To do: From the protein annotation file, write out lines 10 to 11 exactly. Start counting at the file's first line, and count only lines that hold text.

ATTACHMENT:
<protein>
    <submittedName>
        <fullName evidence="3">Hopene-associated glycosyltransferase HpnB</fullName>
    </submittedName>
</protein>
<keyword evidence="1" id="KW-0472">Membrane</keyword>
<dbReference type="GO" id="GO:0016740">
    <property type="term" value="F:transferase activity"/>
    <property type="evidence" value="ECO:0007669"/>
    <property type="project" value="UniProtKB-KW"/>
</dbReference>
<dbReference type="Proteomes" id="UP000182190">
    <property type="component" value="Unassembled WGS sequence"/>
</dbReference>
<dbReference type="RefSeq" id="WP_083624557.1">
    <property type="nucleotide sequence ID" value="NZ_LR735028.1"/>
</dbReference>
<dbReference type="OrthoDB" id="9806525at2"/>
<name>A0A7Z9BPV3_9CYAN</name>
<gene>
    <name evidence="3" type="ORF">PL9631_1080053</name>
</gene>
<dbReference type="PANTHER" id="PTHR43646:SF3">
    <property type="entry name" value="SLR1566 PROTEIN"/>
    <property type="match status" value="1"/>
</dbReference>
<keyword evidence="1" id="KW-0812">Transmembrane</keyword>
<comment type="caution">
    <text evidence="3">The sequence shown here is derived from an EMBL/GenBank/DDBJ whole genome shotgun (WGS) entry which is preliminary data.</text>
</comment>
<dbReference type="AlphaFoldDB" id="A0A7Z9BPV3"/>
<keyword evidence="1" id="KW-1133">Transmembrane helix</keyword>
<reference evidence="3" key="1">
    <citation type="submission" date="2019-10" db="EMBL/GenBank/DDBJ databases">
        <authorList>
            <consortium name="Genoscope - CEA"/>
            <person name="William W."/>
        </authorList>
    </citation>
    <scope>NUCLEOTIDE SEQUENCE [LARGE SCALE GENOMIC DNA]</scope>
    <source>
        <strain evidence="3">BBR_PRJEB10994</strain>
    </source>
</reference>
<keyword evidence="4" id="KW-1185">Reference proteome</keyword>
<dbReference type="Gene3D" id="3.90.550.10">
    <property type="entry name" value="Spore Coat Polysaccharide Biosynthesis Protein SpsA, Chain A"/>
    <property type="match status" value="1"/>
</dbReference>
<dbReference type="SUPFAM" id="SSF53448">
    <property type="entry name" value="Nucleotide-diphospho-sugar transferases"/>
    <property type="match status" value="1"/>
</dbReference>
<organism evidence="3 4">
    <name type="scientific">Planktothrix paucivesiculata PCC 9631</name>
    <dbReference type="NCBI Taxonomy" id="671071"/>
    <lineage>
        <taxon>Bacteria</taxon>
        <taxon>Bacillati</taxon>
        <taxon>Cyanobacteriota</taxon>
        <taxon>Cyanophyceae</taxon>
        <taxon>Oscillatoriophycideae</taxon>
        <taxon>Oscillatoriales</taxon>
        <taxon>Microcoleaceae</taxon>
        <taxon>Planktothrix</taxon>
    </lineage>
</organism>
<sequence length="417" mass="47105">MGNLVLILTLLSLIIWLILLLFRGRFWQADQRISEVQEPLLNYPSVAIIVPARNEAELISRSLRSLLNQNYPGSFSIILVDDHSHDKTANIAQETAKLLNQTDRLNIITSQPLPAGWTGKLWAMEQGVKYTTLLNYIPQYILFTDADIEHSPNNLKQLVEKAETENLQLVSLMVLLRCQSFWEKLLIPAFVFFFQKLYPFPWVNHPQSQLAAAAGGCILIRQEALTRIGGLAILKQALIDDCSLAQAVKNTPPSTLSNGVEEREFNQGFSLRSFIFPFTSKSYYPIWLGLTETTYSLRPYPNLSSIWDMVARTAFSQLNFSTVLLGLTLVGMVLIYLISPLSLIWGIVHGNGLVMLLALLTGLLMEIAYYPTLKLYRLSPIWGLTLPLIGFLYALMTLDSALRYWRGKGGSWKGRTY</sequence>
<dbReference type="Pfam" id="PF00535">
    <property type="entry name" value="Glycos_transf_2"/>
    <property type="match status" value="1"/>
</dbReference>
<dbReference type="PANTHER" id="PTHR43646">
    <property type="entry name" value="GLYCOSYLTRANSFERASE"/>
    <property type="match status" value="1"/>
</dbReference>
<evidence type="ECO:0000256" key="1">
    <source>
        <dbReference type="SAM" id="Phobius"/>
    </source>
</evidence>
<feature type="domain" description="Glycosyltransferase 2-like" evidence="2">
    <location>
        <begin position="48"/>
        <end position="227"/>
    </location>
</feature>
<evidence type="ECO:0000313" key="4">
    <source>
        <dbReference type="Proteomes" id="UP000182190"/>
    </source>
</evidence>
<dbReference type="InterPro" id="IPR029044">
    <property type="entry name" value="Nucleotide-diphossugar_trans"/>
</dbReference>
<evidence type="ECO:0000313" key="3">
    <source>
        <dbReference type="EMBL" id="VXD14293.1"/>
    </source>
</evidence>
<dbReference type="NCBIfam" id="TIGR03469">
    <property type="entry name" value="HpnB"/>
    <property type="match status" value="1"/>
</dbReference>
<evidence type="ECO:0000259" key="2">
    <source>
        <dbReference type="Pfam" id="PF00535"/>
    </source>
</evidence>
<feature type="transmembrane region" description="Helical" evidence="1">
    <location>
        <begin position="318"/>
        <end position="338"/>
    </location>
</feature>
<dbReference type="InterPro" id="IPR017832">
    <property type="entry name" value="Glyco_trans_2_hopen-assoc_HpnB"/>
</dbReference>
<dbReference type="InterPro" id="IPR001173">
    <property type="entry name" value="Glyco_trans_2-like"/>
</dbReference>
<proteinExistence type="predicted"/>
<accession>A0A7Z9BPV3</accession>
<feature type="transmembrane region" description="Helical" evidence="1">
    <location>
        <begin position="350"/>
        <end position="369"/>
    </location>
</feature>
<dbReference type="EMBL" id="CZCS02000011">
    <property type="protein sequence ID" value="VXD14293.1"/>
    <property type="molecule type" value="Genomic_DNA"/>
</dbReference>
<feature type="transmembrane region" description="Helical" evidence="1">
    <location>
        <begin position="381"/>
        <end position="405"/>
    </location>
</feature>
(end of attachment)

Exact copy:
    <property type="project" value="UniProtKB-KW"/>
</dbReference>